The salmon-rich waterways of British Columbia are home to a diverse array of trophy salmon. The more common varieties include the Chinook salmon (also known as King or Spring salmon), Coho salmon (also known as Silver salmon), Chum salmon, Pink salmon, and Sockeye salmon. We’ll detail a few of them below:

Chinook Salmon

This species calls the entire North American coast its home. Found from Alaska all the way to California, the Chinook enjoy a large habitat despite shrinking populations. Chinook salmon are blue, green, and red with silvery sides. The Yukon River enjoys the longest salmon spawning routes in North America.

Coho Salmon

Also known as “silvers,” Coho have silver colored sides and dark-blue backs. These salmon are found in the northern Pacific ocean from Japan to Alaska. Coho are considered some of the most popular fish for anglers to hook in the Pacific Northwest. They are also prized for their gourmet quality meat and taste.

Pink Salmon

This species of salmon happens to be the most abundant of the “Pacific salmon.” They are bright silver in color while living in saltwater. When they begin spawning, the fish become pale grey with a yellow belly. The Pink salmon also has a two-year life cycle. More than 100 million of these salmon are harvested annually.

Chum Salmon

Sporting a canine-like snout, the Chum salmon is often referred to as “dog salmon.” This fish is typically bigger in size to most other species of salmon, and its colors include silvery blue-green with distinct spotting on the underside. It takes about 5 years for the Chum salmon to mature, with some fish living as long as 7 years.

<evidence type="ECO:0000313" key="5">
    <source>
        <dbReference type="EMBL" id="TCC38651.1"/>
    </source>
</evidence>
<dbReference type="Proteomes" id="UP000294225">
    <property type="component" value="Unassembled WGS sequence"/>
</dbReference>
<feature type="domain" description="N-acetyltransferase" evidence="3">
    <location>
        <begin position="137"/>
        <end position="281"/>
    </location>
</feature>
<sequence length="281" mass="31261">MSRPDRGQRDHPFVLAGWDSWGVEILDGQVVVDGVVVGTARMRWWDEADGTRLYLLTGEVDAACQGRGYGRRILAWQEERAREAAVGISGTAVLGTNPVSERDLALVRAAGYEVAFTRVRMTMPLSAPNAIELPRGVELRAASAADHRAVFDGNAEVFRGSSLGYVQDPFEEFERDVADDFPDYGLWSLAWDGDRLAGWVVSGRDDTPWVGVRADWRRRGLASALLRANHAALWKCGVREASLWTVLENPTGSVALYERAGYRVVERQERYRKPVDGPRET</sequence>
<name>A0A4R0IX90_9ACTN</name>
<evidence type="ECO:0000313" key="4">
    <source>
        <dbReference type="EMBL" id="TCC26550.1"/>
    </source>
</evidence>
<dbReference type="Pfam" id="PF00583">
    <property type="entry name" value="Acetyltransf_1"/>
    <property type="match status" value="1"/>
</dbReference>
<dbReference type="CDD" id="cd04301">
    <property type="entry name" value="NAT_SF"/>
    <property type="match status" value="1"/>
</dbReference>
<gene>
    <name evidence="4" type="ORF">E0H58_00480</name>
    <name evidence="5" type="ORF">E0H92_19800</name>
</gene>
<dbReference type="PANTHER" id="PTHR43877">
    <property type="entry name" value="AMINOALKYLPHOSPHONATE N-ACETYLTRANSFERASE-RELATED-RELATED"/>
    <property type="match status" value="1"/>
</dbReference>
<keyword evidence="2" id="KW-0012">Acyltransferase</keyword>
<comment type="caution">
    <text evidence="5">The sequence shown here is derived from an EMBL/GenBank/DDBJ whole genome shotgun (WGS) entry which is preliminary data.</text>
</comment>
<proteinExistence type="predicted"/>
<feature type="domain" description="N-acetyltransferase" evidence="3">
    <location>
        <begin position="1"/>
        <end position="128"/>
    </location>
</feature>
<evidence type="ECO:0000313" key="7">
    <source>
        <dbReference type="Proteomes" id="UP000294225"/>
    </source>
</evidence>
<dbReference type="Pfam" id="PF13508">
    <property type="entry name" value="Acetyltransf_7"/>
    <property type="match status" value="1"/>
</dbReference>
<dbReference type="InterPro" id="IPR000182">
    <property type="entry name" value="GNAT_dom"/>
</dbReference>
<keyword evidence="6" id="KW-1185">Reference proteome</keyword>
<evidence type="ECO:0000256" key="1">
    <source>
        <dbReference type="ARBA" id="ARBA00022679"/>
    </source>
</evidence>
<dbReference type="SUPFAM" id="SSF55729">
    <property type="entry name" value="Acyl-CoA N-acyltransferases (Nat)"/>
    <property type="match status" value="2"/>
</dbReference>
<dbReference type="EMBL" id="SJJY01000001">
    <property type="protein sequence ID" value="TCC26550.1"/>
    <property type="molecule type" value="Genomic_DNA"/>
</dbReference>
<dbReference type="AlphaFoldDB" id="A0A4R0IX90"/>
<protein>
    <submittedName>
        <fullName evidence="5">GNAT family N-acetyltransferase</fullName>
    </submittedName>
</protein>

Sockeye Salmon

Also called “red salmon,” the Sockeye salmon is mostly bright red in color with lighter colored fins and head. Sockeye salmon feed exclusively on zooplankton and shrimp. Almost 30 million Sockeye salmon are harvested every year at Bristol Bay, AK.

9cd61c2c-eaef-4f12-89e6-bc43dc0409d6The pristine waterways in which these trophy salmon spawn are tucked back in some of the most captivating wilderness in North America. It’s definitely worth noting that while you might be in British Columbia to fish salmon, you’re certain to witness other captivating marine wildlife as well as majestic land-dwelling wildlife and powerful soaring birds.

Not too long ago, trophy salmon fishing in British Columbia (in the same waterways grizzly bears catch their dinner) was quite rare and highly exclusive. Today, there are several fishing clubs, lodges, resorts, and tourism packages all based on the sport. With a wide diversity in “adventure packages”, lodges and resorts offer almost every adventure imaginable. Some offer basic wilderness amenities in a camp-like setting while others offer all the luxuries of ‘Five Star’ accommodations, all of which are within the same naturally beautiful wilderness setting. Almost all salmon fishing adventures in British Columbia are overseen by an experienced local guide and offer a range of boats and tour prices.

This experience is not at all exclusive. However, salmon fishing in BC is certainly one of the rarest adventure opportunities around.